The Magnificent Garuda
The Garuda is a mythological bird creature that is found in both Buddhist and Hindu religious traditions. In Hinduism, it is a minor deity and serves as Vishnu’s mount, or means of transportation.
Garuda is a Hindu word and it is also the name for the constellation Aquila (latin for eagle). The Phoenix and the Brahminy Kite (a sea eagle) are modern representations of this legendary bird.
It symbolizes birth and heaven and is the enemy of snakes so it is often used on amulets to protect the wearer. It is a combination of eagle and human, usually with the upper body and wings of an eagle and the lower body of a human. There is a separate Upanishad devoted to the Garuda which gives this minor god more importance than others.
The Garuda is also mentioned in the Vedas, by the name of Syena, which means eagle in Sanskrit and in the Mahabharata. Usually these magnificent birds are sent to fetch something for a God.
In the Mahabharata the Garuda eats evil men. In one story he ate a Brahman and his wife but the Brahman burned the its throat so he spit them out. In Buddhist mythology the Garuda are a race of winged beings who are rivals of Nagas, the serpentine creatures of the sea.
When I learned that the Garuda was a part of Hindu mythology I was intrigued because I saw them when we visited Cambodia several years ago. I found them fascinating and enjoyed learning more about their origin.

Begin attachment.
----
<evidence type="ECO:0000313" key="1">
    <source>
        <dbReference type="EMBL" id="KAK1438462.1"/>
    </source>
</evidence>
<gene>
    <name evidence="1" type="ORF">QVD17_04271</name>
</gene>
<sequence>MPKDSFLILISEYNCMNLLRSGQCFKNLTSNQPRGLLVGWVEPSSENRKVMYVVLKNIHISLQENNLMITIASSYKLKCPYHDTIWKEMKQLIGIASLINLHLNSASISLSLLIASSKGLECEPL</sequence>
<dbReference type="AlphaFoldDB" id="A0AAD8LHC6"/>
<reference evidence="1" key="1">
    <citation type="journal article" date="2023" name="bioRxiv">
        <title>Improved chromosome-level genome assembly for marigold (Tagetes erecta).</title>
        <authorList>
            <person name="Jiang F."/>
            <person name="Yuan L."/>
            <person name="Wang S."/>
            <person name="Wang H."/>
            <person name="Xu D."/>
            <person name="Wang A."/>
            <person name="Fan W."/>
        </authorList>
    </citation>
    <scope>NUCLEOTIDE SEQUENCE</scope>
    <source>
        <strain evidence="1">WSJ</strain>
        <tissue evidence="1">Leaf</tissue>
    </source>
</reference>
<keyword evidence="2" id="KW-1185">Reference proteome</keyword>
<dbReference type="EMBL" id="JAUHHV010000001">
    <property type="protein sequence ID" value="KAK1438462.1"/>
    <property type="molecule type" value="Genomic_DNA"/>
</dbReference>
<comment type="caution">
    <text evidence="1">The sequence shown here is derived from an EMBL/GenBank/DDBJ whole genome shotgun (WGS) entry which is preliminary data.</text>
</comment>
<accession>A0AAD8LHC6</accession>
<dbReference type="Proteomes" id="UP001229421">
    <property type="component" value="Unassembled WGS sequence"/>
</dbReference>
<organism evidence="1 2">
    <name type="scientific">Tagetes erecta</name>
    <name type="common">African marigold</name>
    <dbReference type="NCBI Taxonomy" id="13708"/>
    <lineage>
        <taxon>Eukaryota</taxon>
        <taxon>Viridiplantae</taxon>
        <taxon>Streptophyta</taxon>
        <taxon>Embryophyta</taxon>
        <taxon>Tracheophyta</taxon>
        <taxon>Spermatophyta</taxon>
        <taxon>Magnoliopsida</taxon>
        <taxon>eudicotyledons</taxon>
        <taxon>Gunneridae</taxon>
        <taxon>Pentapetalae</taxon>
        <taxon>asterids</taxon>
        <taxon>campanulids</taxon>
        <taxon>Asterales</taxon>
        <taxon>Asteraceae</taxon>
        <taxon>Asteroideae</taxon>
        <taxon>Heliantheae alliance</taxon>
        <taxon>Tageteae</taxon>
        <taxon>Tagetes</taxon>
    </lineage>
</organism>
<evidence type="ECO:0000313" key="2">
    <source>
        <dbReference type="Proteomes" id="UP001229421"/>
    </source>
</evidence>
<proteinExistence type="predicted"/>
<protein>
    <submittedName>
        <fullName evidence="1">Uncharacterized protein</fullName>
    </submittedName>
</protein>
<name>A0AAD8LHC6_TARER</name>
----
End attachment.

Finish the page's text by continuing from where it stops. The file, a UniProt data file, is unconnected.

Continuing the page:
Angkor Wat is a famous temple complex in Cambodia and it’s considered by some to be the largest religious monument in the world. The site is approximately 163 hectares and there are many structures within the complex of ruins.
Many Garuda are carved on the face of walls and doors of the temples and they are in various states of disrepair. At Preah Khan, which is the royal sword temple at Angkor Wat, there are seventy two Garuda guarding the city wall. They are fifteen feet tall and are found all around the enclosure. Many of the walls are made from a reddish stone, so the sandstone Garuda stand out clearly against them. Sandstone is a softer material, so most of these wonderfully carved creatures are heavily eroded and damaged.
Garuda restorations are ongoing and organizations often adopt a specific Garuda and then create a fundraising campaign in order to stabilize and conserve it. Garuda #39 was recently supported by Friends of WMF (World Monuments Fund). After a large effort, they were able to begin work on the restoration in 2015. First #39 was disassembled, block by block. Then its base and the nearby wall was restored and stabilized. Finally this Garuda was reassembled and restored. When the work was finished on this one, almost half of the seventy two Garuda had been restored.
The Garuda are an important mythological creature and are often represented in sacred art in many temples and holy sites.
I am happy to see the effort to restore and preserve them for future generations as they provide a fascinating glimpse into the complex mythology of the Hindu and Buddhist traditions.
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